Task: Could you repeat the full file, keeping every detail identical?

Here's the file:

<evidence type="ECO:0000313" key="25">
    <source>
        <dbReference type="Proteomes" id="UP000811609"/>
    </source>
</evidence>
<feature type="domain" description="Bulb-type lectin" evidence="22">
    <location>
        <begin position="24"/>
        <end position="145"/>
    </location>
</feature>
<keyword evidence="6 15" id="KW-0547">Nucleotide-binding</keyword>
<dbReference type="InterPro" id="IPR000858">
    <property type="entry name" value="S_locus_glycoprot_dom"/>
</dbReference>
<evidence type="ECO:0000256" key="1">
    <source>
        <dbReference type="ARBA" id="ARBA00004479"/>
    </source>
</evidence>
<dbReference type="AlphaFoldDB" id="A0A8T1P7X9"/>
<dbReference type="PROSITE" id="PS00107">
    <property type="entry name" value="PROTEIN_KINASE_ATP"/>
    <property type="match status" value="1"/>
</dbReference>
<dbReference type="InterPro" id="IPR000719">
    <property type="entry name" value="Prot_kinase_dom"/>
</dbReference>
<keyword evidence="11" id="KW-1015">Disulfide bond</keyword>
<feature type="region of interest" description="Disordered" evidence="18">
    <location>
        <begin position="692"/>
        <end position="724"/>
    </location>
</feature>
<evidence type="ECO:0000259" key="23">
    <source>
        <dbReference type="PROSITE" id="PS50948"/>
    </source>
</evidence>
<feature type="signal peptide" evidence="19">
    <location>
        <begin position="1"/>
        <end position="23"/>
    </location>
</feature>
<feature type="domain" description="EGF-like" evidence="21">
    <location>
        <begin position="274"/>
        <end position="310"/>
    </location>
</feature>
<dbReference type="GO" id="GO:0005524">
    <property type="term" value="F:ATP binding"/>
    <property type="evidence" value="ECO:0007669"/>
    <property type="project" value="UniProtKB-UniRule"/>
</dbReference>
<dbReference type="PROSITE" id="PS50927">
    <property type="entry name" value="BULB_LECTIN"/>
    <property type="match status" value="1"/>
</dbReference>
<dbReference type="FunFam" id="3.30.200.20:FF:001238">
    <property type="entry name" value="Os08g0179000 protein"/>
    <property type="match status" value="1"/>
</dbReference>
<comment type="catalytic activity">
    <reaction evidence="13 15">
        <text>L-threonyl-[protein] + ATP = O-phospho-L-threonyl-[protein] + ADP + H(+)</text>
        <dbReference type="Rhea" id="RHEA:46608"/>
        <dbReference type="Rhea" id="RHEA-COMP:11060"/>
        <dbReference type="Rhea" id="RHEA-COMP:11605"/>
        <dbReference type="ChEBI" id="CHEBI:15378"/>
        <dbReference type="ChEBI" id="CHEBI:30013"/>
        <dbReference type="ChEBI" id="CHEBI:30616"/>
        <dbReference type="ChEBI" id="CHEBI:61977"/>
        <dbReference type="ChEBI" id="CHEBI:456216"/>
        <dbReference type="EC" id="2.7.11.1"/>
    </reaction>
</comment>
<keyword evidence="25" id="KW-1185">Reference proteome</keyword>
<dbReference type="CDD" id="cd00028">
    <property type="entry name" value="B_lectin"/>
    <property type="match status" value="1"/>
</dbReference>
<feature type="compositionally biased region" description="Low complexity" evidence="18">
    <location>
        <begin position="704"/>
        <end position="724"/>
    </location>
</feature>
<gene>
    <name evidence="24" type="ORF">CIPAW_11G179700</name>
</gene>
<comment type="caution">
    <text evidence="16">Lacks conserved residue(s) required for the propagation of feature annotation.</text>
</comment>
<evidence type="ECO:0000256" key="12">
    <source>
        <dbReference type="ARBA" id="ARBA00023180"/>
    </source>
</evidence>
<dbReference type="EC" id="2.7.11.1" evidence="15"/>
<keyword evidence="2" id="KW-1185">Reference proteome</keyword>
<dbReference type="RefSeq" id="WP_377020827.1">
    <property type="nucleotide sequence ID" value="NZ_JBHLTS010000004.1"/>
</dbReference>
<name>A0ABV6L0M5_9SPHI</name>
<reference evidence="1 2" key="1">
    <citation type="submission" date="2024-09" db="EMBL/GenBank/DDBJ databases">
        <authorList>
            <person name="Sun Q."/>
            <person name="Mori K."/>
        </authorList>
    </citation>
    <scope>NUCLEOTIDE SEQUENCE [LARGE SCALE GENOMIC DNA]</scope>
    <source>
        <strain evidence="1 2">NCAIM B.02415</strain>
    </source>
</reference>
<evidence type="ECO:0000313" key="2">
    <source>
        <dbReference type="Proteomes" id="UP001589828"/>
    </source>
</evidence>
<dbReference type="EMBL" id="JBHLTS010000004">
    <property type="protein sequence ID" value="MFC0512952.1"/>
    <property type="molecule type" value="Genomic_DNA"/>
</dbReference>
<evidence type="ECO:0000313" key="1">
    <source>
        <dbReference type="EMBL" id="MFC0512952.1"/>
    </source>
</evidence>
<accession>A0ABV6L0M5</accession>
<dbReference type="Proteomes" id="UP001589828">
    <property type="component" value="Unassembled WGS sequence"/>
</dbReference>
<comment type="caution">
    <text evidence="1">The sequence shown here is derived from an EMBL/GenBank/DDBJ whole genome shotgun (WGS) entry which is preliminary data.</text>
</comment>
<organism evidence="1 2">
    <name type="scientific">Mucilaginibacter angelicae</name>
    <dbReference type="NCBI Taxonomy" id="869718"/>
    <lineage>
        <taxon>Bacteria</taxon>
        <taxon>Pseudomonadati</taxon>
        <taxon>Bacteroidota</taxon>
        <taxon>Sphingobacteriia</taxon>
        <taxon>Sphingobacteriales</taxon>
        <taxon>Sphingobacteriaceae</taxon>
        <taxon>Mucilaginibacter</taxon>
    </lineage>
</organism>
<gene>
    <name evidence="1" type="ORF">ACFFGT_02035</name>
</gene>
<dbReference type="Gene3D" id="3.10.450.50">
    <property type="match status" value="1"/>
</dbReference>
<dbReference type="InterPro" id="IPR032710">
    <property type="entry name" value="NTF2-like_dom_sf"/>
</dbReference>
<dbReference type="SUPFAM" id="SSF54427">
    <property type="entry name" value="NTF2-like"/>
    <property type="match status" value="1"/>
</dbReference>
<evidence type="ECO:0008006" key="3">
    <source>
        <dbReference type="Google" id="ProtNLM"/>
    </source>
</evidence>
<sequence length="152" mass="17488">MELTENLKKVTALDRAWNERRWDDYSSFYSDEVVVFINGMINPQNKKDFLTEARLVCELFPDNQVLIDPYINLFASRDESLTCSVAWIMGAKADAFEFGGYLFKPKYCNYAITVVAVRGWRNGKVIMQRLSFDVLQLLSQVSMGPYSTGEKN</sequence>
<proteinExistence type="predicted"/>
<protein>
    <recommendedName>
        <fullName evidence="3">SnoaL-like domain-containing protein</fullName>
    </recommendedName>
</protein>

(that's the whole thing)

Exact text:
<evidence type="ECO:0000313" key="25">
    <source>
        <dbReference type="Proteomes" id="UP000811609"/>
    </source>
</evidence>
<feature type="domain" description="Bulb-type lectin" evidence="22">
    <location>
        <begin position="24"/>
        <end position="145"/>
    </location>
</feature>
<keyword evidence="6 15" id="KW-0547">Nucleotide-binding</keyword>
<dbReference type="InterPro" id="IPR000858">
    <property type="entry name" value="S_locus_glycoprot_dom"/>
</dbReference>
<evidence type="ECO:0000256" key="1">
    <source>
        <dbReference type="ARBA" id="ARBA00004479"/>
    </source>
</evidence>
<dbReference type="AlphaFoldDB" id="A0A8T1P7X9"/>
<dbReference type="PROSITE" id="PS00107">
    <property type="entry name" value="PROTEIN_KINASE_ATP"/>
    <property type="match status" value="1"/>
</dbReference>
<dbReference type="InterPro" id="IPR000719">
    <property type="entry name" value="Prot_kinase_dom"/>
</dbReference>
<keyword evidence="11" id="KW-1015">Disulfide bond</keyword>
<feature type="region of interest" description="Disordered" evidence="18">
    <location>
        <begin position="692"/>
        <end position="724"/>
    </location>
</feature>
<evidence type="ECO:0000259" key="23">
    <source>
        <dbReference type="PROSITE" id="PS50948"/>
    </source>
</evidence>
<feature type="signal peptide" evidence="19">
    <location>
        <begin position="1"/>
        <end position="23"/>
    </location>
</feature>
<feature type="domain" description="EGF-like" evidence="21">
    <location>
        <begin position="274"/>
        <end position="310"/>
    </location>
</feature>
<dbReference type="GO" id="GO:0005524">
    <property type="term" value="F:ATP binding"/>
    <property type="evidence" value="ECO:0007669"/>
    <property type="project" value="UniProtKB-UniRule"/>
</dbReference>
<dbReference type="PROSITE" id="PS50927">
    <property type="entry name" value="BULB_LECTIN"/>
    <property type="match status" value="1"/>
</dbReference>
<dbReference type="FunFam" id="3.30.200.20:FF:001238">
    <property type="entry name" value="Os08g0179000 protein"/>
    <property type="match status" value="1"/>
</dbReference>
<comment type="catalytic activity">
    <reaction evidence="13 15">
        <text>L-threonyl-[protein] + ATP = O-phospho-L-threonyl-[protein] + ADP + H(+)</text>
        <dbReference type="Rhea" id="RHEA:46608"/>
        <dbReference type="Rhea" id="RHEA-COMP:11060"/>
        <dbReference type="Rhea" id="RHEA-COMP:11605"/>
        <dbReference type="ChEBI" id="CHEBI:15378"/>
        <dbReference type="ChEBI" id="CHEBI:30013"/>
        <dbReference type="ChEBI" id="CHEBI:30616"/>
        <dbReference type="ChEBI" id="CHEBI:61977"/>
        <dbReference type="ChEBI" id="CHEBI:456216"/>
        <dbReference type="EC" id="2.7.11.1"/>
    </reaction>
</comment>
<keyword evidence="25" id="KW-1185">Reference proteome</keyword>
<dbReference type="CDD" id="cd00028">
    <property type="entry name" value="B_lectin"/>
    <property type="match status" value="1"/>
</dbReference>
<feature type="compositionally biased region" description="Low complexity" evidence="18">
    <location>
        <begin position="704"/>
        <end position="724"/>
    </location>
</feature>
<gene>
    <name evidence="24" type="ORF">CIPAW_11G179700</name>
</gene>
<comment type="caution">
    <text evidence="16">Lacks conserved residue(s) required for the propagation of feature annotation.</text>
</comment>
<evidence type="ECO:0000256" key="12">
    <source>
        <dbReference type="ARBA" id="ARBA00023180"/>
    </source>
</evidence>
<dbReference type="EC" id="2.7.11.1" evidence="15"/>
<keyword evidence="2" id="KW-1185">Reference proteome</keyword>
<dbReference type="RefSeq" id="WP_377020827.1">
    <property type="nucleotide sequence ID" value="NZ_JBHLTS010000004.1"/>
</dbReference>
<name>A0ABV6L0M5_9SPHI</name>
<reference evidence="1 2" key="1">
    <citation type="submission" date="2024-09" db="EMBL/GenBank/DDBJ databases">
        <authorList>
            <person name="Sun Q."/>
            <person name="Mori K."/>
        </authorList>
    </citation>
    <scope>NUCLEOTIDE SEQUENCE [LARGE SCALE GENOMIC DNA]</scope>
    <source>
        <strain evidence="1 2">NCAIM B.02415</strain>
    </source>
</reference>
<evidence type="ECO:0000313" key="2">
    <source>
        <dbReference type="Proteomes" id="UP001589828"/>
    </source>
</evidence>
<dbReference type="EMBL" id="JBHLTS010000004">
    <property type="protein sequence ID" value="MFC0512952.1"/>
    <property type="molecule type" value="Genomic_DNA"/>
</dbReference>
<evidence type="ECO:0000313" key="1">
    <source>
        <dbReference type="EMBL" id="MFC0512952.1"/>
    </source>
</evidence>
<accession>A0ABV6L0M5</accession>
<dbReference type="Proteomes" id="UP001589828">
    <property type="component" value="Unassembled WGS sequence"/>
</dbReference>
<comment type="caution">
    <text evidence="1">The sequence shown here is derived from an EMBL/GenBank/DDBJ whole genome shotgun (WGS) entry which is preliminary data.</text>
</comment>
<organism evidence="1 2">
    <name type="scientific">Mucilaginibacter angelicae</name>
    <dbReference type="NCBI Taxonomy" id="869718"/>
    <lineage>
        <taxon>Bacteria</taxon>
        <taxon>Pseudomonadati</taxon>
        <taxon>Bacteroidota</taxon>
        <taxon>Sphingobacteriia</taxon>
        <taxon>Sphingobacteriales</taxon>
        <taxon>Sphingobacteriaceae</taxon>
        <taxon>Mucilaginibacter</taxon>
    </lineage>
</organism>
<gene>
    <name evidence="1" type="ORF">ACFFGT_02035</name>
</gene>
<dbReference type="Gene3D" id="3.10.450.50">
    <property type="match status" value="1"/>
</dbReference>
<dbReference type="InterPro" id="IPR032710">
    <property type="entry name" value="NTF2-like_dom_sf"/>
</dbReference>
<dbReference type="SUPFAM" id="SSF54427">
    <property type="entry name" value="NTF2-like"/>
    <property type="match status" value="1"/>
</dbReference>
<evidence type="ECO:0008006" key="3">
    <source>
        <dbReference type="Google" id="ProtNLM"/>
    </source>
</evidence>
<sequence length="152" mass="17488">MELTENLKKVTALDRAWNERRWDDYSSFYSDEVVVFINGMINPQNKKDFLTEARLVCELFPDNQVLIDPYINLFASRDESLTCSVAWIMGAKADAFEFGGYLFKPKYCNYAITVVAVRGWRNGKVIMQRLSFDVLQLLSQVSMGPYSTGEKN</sequence>
<proteinExistence type="predicted"/>
<protein>
    <recommendedName>
        <fullName evidence="3">SnoaL-like domain-containing protein</fullName>
    </recommendedName>
</protein>